I can’t finish this without sharing the news that I’ve recently been awarded a Silver Expat Blogs award in the Czech Republic category. A big thank you to all of you who left positive comments in support of my entry. Coming second means I did get my arse kicked by an American but hey, you can’t have everything…

Anyway, I’m off to finish packing for my flight to England. A Merry Christmas to you all dear readers: enjoy yourselves whether you dine on carp or turkey! Here’s a festive Czech tune to wrap your presents to:


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11 Responses to Prague Christmas markets? Bah humbug! says Girl in Czechland

  1. Marek

    Singing fish! Yeah… it will be look of horror, trust me 😀

  2. Lucy

    I agree. But: try the market at Náměstí Míru – it is the best Christmas market in Prague and the number of stalls selling tacky goods is really small. 🙂
    By the way, congrats for the award!

    • girlinczechland

      Hi Lucy,

      You’re right; the Namesti Miru one is one of the best. I like Old Town Square for the atmosphere too: you can’t make that place look ugly no matter how many little wooden stalls you stick on it!


      • Lucy

        Old Town Square is quite pretty when you ignore the crowd. I like other markets at OTS much better (those other markets during the year).


  3. Přiznám se, že jsem nikdy na žádných vánočních trzích žádný dárek nekoupila. Ze stejných důvodů, o kterých píšeš 🙂
    Chodím tam jen kvůli atmosféře Vánoc a zde v Olomouci zazvonit si na zvon (kvůli přání ;-)) a dát si horkou medovinu.

  4. Eleanor

    If you ignore the tat and only go for the food and drink, the Christmas markets are lovely.
    You should definitely have got the gold medal, Girl!!! Happy Christmas! Keep up the great posts in the New Year.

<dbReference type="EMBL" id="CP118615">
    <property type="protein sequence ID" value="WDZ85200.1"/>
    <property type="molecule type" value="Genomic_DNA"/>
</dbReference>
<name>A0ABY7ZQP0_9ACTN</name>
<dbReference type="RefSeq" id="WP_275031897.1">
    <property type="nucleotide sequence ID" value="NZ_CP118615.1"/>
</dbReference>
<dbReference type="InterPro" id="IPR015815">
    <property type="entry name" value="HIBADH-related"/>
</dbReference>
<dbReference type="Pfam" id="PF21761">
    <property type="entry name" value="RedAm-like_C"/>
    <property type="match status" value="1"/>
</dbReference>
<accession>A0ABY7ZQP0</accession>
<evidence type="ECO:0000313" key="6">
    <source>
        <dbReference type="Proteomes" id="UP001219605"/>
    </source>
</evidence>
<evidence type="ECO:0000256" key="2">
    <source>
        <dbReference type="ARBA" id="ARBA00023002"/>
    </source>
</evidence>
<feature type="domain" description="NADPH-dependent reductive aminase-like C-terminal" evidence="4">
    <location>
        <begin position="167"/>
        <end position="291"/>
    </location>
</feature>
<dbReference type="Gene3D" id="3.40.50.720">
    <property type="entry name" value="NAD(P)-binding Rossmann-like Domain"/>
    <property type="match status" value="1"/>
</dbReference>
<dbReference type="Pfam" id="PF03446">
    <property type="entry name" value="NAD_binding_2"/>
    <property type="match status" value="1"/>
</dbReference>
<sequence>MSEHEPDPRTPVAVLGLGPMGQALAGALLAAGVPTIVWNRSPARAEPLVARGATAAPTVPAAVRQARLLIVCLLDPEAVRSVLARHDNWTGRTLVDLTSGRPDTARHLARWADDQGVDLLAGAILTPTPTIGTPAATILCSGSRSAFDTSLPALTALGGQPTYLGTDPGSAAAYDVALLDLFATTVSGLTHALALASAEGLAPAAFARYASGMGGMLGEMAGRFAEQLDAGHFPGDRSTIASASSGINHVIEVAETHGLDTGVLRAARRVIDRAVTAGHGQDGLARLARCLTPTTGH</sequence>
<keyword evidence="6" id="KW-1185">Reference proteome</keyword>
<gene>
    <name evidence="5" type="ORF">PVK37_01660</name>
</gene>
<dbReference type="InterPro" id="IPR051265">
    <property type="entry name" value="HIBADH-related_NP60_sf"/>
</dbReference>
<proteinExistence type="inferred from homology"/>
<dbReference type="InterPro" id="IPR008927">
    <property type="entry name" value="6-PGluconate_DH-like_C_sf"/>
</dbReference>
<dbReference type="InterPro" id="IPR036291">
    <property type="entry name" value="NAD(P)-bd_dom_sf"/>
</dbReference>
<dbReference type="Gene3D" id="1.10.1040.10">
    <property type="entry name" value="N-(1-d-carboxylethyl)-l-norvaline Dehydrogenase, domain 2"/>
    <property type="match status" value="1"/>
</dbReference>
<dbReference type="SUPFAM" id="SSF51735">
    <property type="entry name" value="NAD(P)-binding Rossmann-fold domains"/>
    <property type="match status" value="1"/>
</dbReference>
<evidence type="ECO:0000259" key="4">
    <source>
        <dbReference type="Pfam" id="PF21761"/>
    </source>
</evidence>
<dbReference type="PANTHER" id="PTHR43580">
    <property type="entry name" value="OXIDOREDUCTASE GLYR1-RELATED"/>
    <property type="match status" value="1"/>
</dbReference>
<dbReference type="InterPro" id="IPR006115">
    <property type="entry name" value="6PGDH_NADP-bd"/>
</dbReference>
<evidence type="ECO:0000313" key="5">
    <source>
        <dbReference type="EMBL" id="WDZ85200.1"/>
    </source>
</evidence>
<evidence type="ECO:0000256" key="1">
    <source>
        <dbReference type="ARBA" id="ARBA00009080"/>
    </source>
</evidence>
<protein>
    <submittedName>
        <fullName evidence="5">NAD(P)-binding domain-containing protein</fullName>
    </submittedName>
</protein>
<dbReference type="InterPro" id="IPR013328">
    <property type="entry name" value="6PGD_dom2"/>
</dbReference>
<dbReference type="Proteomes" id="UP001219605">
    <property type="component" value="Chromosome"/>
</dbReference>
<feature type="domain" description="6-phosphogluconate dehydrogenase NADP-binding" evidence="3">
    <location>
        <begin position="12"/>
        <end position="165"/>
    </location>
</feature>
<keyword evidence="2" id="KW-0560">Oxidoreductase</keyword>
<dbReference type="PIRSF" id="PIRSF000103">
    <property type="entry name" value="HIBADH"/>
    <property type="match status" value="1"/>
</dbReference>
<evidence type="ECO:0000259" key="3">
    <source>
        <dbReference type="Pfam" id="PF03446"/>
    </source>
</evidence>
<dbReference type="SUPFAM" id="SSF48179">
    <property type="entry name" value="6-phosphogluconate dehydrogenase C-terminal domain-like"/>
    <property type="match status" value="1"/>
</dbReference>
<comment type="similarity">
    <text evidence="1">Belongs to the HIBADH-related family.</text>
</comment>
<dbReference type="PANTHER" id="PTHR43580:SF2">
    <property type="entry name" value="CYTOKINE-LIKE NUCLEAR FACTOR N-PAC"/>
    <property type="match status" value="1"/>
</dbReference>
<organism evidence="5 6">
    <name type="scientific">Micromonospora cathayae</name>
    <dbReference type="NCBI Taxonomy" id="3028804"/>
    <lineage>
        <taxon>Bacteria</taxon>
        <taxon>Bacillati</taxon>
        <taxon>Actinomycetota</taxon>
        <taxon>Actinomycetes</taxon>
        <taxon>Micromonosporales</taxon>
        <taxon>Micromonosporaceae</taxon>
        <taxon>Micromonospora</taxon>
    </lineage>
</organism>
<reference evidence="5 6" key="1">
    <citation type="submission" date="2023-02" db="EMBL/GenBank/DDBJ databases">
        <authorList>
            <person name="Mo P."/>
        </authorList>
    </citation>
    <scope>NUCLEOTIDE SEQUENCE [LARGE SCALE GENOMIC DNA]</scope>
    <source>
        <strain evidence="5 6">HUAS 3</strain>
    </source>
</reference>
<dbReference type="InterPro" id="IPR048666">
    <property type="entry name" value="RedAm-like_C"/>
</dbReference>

• girlinczechland

      Hello Eleanor,

      Sorry for the very slow response. I’m sure I’ll be drinking more svarak at the Christmas markets next year but right now I’m looking forward to spring – and learning to rollerblade (eek!)


  5. Pavel

    Holešovická tržnice has some charm, but from shopping perspective it is black hole in this times. Most of asian goods is not only poor quality but often dangerous, czech shops have same prices like everywhere in Prague.
    Only good thing is český bramborák: although from frozen semi-product sell by ukraine hellcat still with marjoram and garlic the most czech product in all
    area. Also there is famous big erotic world (bordello if I can say) in the entrance. But athmosphere A1plus.
    Marry christmas and don´t forget get back 🙂

  6. Anninka

    Hello, Ms Girlova!
    Have you heard this czech song about winter? Quite hillarious for the natives who remember the winter of 06 when the weather conditions really were like those described in the song.
    As for the carp: It used to be a decoration in an old fish restaurant in my city where me, my family and cousins ate, when I was about 8-9 years old. We used to sing along with the tunes in the restaurant 😉